" Klezmer is an interpretation of art and life based not solely on Jewish folklore, but rather on a cosmopolitan divergence of musical genres" Giora Feidman 

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Joseph Gusikov

 

The first klezmer star

 Josef Gusikov is a unavoidable milestone in the klezmer history, he is the first klezmer musician who crossed the bridge between the Ghetto and the Gentile upper class salons. He brought the klezmer music to the European concert audiences with his famous "straw fiddle" a wood and straw instrument.Joseph Gusikov

He was a true virtuoso, an innovator, a musical prodigy, a phenomenon, the equal of such musicians like Paganini, Chopin or Liszt as a performer. He (together with Jakubowski, Josef's teacher) was the inventor of this unique instrument, the shtroyfidl, which is an hybrid of dulcimer (tsimbl) and xylophone, made of wooden staves resting on a bed of straw and played with small wooden sticks.

He had a lung disease and his life was very short, he died of tuberculosis at the age of thirty one, he was a shooting star in the firmament of music.

Gusikov was born on September 2,1806, in Shklov, a little Polish (now Belorussian) town on the Dnieper. His family was Hasidic, Joseph's father, a professional musician played the flute and the tympani. Naturally, he learned from his father to play the same instruments to entertain weddings and Jewish celebrations. Although he couldn't read music his talent was obvious and his vast repertoire included not only traditional Jewish music but also melodies from Poland, Russia, Ukraine, France, Germany, Lithuania as well as some classical pieces.

He instilled in his interpretations an unknown inspiration of deep melancholy and profound emotion. He and his father began touring while gaining a solid reputation in Russia up to Moscow.

The tuberculosis was merciless and his lungs had begun to fail preventing him to blowing the flute, so he switched to play the strawfidl.

In fact, the Shtroyfidl is a primitive instrument originated in China and India. It came along to the West with the Barbarian invasion of the Tartars and Cossacks. Originally it was constructed after the major Chinese scale. Gusikov improved the instrument by adding two and an half chromatic octaves, not in the traditional half tones order but in a specific way which facilitate the performance. To increase the sound intensity and make the resonance more powerful he thought of putting the wooden cylinders on light sewed straw rolls.Shtroyfidl or strawfidl Gusikov wood and straw instrument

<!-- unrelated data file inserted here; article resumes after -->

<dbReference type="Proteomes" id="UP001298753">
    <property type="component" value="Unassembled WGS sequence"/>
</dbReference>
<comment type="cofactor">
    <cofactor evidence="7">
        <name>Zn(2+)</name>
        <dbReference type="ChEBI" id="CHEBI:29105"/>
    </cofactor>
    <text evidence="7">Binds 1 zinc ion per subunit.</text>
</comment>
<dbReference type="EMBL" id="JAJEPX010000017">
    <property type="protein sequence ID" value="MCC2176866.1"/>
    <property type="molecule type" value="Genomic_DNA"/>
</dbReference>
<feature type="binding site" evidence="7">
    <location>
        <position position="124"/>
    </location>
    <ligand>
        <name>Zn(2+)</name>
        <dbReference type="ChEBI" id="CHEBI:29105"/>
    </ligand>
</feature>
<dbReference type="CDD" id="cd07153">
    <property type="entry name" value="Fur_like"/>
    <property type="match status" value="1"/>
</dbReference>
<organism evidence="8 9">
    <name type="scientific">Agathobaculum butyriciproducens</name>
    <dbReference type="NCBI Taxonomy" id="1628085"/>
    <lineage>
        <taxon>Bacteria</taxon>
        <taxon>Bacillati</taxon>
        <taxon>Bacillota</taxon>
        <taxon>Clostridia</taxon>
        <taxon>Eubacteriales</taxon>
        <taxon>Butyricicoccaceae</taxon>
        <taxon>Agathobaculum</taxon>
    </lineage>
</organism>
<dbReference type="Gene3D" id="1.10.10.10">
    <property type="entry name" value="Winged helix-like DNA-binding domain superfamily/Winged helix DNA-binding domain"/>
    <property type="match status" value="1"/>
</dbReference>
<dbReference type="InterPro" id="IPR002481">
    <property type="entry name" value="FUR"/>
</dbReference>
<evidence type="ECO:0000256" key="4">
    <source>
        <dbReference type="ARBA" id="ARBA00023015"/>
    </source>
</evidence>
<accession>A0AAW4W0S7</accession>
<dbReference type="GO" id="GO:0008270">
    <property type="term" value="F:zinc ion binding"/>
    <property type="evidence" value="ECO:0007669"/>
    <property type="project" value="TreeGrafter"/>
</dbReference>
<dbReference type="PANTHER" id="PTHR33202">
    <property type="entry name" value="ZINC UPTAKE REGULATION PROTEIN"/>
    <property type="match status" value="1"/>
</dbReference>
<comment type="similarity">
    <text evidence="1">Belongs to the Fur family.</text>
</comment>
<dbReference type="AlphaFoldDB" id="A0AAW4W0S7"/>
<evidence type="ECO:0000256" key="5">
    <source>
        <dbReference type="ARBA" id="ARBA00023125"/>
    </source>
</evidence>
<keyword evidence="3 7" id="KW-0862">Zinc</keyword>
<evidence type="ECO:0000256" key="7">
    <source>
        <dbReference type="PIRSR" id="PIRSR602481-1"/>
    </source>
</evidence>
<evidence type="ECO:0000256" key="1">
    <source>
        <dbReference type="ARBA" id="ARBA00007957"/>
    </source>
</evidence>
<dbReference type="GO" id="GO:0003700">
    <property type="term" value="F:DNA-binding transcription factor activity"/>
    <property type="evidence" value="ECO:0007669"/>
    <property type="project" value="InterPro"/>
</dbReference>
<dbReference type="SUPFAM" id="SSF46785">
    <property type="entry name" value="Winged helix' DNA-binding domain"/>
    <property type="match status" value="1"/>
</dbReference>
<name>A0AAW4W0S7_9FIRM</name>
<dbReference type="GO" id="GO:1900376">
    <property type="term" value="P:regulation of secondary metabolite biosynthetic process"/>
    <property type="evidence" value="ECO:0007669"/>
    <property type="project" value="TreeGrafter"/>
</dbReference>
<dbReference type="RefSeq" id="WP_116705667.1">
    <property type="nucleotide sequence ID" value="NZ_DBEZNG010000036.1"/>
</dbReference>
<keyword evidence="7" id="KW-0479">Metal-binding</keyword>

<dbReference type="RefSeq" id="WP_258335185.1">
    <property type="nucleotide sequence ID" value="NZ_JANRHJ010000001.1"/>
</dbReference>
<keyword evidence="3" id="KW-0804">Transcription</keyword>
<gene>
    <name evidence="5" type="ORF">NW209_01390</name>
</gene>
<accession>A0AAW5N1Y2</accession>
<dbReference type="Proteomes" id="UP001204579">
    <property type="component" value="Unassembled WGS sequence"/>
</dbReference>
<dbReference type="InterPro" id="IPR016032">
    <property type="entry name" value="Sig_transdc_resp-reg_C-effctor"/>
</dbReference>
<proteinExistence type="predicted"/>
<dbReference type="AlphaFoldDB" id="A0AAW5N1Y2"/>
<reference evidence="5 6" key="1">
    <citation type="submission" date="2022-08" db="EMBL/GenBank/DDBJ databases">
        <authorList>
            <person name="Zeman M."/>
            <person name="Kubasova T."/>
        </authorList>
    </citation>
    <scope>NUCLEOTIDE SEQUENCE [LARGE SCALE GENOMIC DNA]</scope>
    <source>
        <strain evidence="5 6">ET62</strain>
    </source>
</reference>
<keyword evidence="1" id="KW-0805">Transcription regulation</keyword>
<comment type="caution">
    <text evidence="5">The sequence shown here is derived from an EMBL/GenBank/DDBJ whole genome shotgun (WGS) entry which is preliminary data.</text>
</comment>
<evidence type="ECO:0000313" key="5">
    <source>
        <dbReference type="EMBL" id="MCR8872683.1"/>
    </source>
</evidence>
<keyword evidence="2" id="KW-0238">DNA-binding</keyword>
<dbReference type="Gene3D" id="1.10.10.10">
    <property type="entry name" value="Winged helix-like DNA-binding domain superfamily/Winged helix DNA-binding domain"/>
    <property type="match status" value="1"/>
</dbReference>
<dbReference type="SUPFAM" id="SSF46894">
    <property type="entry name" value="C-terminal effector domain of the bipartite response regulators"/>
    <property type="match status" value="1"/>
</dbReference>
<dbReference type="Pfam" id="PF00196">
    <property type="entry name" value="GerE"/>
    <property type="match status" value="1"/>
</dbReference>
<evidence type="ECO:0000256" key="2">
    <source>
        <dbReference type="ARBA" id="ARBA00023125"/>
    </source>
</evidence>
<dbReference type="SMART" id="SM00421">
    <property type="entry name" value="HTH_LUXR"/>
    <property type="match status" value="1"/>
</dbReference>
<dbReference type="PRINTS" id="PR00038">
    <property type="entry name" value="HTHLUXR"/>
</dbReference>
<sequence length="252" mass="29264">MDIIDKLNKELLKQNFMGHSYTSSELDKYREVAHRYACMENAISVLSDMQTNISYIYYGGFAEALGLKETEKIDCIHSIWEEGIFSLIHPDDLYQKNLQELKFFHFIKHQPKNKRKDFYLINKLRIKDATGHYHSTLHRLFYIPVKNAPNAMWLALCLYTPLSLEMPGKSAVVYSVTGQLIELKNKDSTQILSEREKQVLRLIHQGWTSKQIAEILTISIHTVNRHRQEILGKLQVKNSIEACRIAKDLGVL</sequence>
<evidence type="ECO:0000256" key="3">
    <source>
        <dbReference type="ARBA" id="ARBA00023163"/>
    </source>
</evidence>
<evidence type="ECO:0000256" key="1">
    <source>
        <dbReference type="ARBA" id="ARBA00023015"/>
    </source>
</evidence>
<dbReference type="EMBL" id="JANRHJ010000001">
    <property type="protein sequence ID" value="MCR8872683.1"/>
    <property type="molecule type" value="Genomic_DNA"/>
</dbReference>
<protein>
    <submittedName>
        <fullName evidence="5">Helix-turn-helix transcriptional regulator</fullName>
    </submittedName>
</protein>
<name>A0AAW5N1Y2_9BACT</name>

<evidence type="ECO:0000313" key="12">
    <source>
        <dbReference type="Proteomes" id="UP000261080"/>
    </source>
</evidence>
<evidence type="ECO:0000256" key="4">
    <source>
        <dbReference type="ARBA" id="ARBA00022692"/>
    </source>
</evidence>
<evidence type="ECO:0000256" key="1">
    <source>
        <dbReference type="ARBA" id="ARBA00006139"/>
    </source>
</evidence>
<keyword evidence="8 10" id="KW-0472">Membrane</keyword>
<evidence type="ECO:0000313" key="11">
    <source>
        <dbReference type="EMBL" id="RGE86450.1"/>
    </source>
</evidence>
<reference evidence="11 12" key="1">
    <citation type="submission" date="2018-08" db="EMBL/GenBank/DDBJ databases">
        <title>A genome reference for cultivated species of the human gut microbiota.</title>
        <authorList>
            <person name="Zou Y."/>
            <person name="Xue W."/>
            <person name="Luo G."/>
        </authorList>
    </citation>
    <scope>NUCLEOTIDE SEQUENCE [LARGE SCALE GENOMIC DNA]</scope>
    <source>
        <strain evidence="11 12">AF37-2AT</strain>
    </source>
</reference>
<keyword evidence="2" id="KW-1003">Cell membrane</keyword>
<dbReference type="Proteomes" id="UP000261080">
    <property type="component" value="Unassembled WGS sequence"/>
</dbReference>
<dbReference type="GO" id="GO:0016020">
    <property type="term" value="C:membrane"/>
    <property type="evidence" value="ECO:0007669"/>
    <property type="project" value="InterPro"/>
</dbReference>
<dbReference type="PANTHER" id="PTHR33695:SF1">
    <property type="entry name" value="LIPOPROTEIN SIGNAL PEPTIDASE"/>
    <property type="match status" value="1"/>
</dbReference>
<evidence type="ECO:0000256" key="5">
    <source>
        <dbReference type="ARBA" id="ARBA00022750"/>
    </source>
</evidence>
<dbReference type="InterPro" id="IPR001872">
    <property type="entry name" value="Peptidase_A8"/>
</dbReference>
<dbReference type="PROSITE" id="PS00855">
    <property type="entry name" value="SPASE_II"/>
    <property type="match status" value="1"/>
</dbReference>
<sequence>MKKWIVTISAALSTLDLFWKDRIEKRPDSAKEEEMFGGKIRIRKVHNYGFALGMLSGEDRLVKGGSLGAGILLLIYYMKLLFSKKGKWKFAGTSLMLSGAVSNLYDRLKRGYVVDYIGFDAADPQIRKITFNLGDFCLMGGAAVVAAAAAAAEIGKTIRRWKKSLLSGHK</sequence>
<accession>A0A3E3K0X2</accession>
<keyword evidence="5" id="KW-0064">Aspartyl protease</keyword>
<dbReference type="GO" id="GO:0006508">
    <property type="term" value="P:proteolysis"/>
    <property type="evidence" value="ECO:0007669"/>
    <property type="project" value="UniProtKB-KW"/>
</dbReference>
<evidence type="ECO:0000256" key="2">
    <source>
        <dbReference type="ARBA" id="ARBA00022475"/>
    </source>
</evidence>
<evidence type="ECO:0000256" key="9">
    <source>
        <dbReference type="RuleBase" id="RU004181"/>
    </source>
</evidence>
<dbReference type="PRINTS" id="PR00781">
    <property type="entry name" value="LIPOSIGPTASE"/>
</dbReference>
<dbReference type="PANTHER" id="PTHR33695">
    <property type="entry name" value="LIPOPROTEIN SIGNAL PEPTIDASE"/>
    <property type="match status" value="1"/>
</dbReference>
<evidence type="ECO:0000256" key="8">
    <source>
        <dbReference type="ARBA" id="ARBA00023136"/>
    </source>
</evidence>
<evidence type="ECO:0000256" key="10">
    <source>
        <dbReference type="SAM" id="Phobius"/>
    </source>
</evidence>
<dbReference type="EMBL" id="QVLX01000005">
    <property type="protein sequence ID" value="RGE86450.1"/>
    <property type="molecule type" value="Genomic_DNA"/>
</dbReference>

From the age of seventeen he played the shtroyfidl constantly improving his skill to reach perfection. His virtuosity was phenomenal and he managed to express such emotional and passionated feelings with this quite peculiar instrument that the audience was overwhelmed with admiration.

In 1834 he played in Kiev and Odessa; among the enthusiastic audience were the Polish violinist Karol Lipinski and two renowned French poets, Lamartine and Michaux who invited him to play in Paris. During his concert tour he conquered, with his unique musical talent, Odessa, Kiev, Moscow, Lvov, Krakow, Prague, Frankfurt and of course Vienna, the musical center of Europe.

The genuine interest to Gusikov was not only in his prodigious talent but also inhis "otherness". His appearance was of a practicing Hasidic, with sidecurls, beard, yarmulke and traditional coat.

He was so popular, that his sidecurls (payos) instigated a new fashion hairstyle among Parisian women. It was called "coiffure a la Gusikov".

He played improvisation on Jewish and klezmer melodies and also on popular and classical pieces like opera tunes of the time. He was generally accompanied by musicians members of his family.

Many Jewish musicians of this time were deeply impressed by the talent of Gusikov, Ferdinand Hiller, the German composer, wrote him a letter of recommendation to Giacomo Meyerbeer, the composer and producer of opera, who decided to help him by opening the doors of the Paris Opera House.

Felix Mendelssohn, the great composer, wrote in a letter to his family those eulogic words about Gusikov:

"I am curious to know whether you liked Gusikov as much as I did- he is quite a phenomenon; a devil whose skill and adaptedness is second to no virtuoso in the world and who for the reason delight me more on his wooden and straw instrument than many with their pianos because it is so thankless... By the way I haven't been so entertained at a concert for such a long time as at this one because he is really a true genius."

The journey of Joseph Gusikov through the first half of the nineteenth century and the musical sphere of this time is really unique, thanks to his talent and genius, this poor Jewish musician, born in a little Polish town enchanted the concert halls of Europe, from a wandering klezmer he became a respected guest of upper class salon. He introduced the Jewish and klezmer repertoire to the Western European audience. He demonstrated almost 200 years ago that the musical language is universal and that what's important is the sincerity and the talent of the musician.

Extenuated by the numerous travels and concerts, undermined by the recurrent tuberculosis, he died in Aachen, Germany, in 1837.

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Giora Feidman
"We have one Torah, one shofar, one flag, and the expression of all that is the nigun, any nigun. It's not a song, it's an energy which results from an interpretation of the faith."

 

 

 

"Long live Giora, his clarinet and his music! He builds bridges between generations, cultures and classes, and he does it with perfect artistry!" Leonard Bernstein